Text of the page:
Partnership for Full Potential: Sara Teppema Outlines New Rules of Engagement for Payers and Providers in Value-Based OB Care
Sara Teppema has 30 years of health care and actuarial experience. She currently focuses on design and development of population health programs and value-based payment models. Sara previously led the design of new payment models at Health Care Service Corporation; and prior to that she led the actuarial team at Valence Health (now part of Evolent Health). Wildflower recently interviewed Teppema for best practices on collaboration between payers and providers in the new era of value-based OB care.
What do you think are the most critical elements to address when moving forward in a value-based arrangement for maternity care?
First, you need a connection with mom so you have the understanding of what is keeping her from optimal care. You can’t just look at data and know why a patient didn’t answer a phone call. You need a relationship to determine that.
Measurement is a big challenge. Value-based care requires good data, and lots of it. You’re trying to offset variability, and you’re trying to prove the value of an intervention, compared to a projection of something that didn’t happen. You can have all the methodologies, predictive models and actuarial techniques, but if you don’t have the data, it doesn’t matter.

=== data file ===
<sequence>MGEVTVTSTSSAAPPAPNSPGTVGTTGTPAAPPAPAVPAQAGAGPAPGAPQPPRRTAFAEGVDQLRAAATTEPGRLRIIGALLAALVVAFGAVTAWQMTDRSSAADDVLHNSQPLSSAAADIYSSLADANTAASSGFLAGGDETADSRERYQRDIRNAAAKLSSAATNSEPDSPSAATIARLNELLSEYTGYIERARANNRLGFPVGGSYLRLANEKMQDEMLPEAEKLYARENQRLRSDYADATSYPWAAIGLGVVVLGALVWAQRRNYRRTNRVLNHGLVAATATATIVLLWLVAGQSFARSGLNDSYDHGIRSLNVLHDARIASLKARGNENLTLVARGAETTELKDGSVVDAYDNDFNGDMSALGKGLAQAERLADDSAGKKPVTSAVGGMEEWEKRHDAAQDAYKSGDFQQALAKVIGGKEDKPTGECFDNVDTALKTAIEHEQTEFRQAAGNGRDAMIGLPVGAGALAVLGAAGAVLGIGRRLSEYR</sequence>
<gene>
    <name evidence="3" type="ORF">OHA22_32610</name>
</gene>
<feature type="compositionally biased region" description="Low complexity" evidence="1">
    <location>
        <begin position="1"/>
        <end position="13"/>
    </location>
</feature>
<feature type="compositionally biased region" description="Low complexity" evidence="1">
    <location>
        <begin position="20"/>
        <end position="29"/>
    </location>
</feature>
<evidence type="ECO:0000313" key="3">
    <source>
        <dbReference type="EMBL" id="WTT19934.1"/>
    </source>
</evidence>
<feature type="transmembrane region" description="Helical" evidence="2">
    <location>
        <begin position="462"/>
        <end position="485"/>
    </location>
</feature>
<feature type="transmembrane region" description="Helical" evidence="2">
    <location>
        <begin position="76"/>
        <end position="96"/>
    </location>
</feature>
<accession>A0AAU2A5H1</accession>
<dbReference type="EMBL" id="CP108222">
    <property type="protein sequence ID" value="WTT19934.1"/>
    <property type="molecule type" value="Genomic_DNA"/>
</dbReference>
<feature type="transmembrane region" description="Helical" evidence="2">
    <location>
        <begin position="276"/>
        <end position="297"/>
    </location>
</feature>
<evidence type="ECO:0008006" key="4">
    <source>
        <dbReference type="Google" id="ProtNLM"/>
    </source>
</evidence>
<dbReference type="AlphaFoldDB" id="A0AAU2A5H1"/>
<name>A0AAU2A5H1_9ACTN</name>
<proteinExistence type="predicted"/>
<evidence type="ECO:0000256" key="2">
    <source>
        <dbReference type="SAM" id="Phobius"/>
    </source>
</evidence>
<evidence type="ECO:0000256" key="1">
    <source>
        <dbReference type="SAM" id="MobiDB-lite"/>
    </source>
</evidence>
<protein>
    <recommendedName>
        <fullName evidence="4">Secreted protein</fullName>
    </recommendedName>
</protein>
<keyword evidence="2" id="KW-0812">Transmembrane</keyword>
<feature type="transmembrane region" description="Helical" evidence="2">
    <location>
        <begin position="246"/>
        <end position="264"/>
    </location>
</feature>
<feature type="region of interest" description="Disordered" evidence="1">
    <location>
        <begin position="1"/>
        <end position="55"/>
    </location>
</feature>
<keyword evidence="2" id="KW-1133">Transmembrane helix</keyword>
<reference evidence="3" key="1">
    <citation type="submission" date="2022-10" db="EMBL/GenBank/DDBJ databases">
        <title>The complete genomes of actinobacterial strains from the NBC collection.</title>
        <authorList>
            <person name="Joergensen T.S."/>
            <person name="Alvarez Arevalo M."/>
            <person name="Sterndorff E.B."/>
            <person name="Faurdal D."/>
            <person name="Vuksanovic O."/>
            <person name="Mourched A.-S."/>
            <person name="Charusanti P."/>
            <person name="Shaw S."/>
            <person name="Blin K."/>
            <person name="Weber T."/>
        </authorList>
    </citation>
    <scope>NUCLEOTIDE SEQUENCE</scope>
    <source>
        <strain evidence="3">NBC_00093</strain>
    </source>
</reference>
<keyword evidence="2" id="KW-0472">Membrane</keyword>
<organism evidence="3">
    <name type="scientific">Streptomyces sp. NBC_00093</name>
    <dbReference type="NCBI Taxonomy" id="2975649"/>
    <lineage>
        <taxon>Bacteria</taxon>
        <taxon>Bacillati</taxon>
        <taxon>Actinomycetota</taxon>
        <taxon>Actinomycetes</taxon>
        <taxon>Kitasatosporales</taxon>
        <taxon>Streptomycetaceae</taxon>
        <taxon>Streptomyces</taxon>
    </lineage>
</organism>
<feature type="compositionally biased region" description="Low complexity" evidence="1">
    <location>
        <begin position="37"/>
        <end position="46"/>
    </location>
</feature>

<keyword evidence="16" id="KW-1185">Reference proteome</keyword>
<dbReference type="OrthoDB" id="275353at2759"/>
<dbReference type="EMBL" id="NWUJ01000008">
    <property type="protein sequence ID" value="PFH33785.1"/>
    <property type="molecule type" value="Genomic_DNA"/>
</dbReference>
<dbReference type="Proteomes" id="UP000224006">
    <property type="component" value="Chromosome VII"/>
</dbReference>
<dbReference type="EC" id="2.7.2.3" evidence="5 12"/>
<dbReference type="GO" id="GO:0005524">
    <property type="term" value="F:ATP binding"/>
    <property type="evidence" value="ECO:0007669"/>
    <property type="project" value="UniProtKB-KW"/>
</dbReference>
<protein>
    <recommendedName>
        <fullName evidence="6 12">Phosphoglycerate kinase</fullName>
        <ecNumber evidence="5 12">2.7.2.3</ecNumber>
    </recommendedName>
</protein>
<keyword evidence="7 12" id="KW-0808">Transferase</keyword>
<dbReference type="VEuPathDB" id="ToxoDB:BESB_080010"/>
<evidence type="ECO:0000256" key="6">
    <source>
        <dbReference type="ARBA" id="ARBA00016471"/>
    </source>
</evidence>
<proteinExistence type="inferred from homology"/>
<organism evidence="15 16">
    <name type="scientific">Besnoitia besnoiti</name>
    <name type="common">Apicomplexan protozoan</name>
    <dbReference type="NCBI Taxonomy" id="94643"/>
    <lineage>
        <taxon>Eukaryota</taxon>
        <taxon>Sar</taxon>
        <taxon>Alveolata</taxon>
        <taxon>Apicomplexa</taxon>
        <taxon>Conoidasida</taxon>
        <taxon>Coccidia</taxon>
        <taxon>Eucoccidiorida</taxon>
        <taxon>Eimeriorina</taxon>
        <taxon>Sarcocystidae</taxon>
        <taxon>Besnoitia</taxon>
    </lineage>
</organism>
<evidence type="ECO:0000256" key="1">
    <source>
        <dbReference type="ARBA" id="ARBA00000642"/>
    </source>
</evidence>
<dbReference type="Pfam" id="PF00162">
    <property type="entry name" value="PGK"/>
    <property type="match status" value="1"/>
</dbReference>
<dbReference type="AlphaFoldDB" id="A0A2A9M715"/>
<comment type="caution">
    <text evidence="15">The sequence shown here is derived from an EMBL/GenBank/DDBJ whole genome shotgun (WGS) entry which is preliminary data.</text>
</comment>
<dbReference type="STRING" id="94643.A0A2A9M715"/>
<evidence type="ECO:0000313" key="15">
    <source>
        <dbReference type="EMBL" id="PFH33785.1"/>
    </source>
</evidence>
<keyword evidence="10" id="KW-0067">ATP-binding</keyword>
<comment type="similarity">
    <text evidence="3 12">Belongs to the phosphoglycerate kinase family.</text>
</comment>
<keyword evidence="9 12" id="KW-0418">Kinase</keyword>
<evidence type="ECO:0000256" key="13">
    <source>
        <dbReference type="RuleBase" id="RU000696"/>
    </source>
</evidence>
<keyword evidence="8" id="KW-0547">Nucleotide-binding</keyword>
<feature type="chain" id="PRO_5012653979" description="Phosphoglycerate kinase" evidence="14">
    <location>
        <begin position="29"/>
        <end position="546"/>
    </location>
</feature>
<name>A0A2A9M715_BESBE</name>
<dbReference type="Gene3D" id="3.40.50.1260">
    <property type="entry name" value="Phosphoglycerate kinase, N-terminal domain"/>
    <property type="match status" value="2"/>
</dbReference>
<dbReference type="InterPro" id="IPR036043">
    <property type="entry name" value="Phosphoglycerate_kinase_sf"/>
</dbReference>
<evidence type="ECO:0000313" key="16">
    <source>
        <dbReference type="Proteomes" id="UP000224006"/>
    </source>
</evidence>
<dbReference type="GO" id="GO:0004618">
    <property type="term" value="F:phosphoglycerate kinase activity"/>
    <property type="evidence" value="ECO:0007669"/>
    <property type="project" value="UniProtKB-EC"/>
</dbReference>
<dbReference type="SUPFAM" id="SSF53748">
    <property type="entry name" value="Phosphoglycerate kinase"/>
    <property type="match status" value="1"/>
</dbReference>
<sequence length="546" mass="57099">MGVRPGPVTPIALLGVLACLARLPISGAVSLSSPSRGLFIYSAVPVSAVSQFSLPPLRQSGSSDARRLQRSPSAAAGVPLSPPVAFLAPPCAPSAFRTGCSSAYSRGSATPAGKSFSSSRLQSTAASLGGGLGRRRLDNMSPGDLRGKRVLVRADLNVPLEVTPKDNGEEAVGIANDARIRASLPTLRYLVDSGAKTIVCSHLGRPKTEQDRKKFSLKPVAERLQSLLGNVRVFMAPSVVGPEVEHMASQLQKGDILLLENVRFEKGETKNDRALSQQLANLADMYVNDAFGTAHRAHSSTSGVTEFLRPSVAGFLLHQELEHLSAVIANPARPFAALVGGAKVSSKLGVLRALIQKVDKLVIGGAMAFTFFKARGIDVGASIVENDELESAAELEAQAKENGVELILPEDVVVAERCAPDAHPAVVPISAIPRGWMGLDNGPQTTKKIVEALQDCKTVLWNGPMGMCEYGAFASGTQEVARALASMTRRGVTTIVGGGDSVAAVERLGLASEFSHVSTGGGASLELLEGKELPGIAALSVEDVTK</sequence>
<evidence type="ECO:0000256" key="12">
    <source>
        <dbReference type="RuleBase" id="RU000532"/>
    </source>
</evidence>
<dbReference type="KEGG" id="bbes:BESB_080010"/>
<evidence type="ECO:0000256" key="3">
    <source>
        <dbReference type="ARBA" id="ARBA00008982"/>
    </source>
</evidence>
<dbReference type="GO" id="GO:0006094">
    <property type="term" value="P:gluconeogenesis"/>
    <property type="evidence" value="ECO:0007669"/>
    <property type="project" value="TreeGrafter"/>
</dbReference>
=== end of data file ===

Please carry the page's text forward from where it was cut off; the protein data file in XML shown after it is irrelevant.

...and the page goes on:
Partnership is also important. You need alignment from the very beginning, including guiding principles that are patient-centered. There’s often not enough trust between payers and providers. Coming at program design from a patient-centered perspective is the best way for stakeholders to align. What’s best for the patient is best for everyone. You can design the greatest program in the world, but if people don’t agree to it, it’s not worth much.
Finally, fewer silos results in better outcomes. Payers are typically very large organizations. Sometimes, even their own internal teams don’t talk to one another. Add in providers, and you have financial, clinical, operational and support teams from multiple organizations that are all disconnected and typically not communicating effectively.
Given that providers and payers will have to collaborate more closely in the design and implementation of value-based care, what advice do you have for both of these stakeholder groups?
Providers need to think like payers, which means also focusing on the patients who aren’t in the exam room already. if you are an OB and you keep a mom healthy, get her in for necessary visits, catch risks such as gestational diabetes early and avoid complications such as a preterm birth, you should be rewarded for doing that. Extending the primary care model to other specialties such as OB has a lot of potential. These providers are the closest to the health of their patients and in the best position to keep them healthy.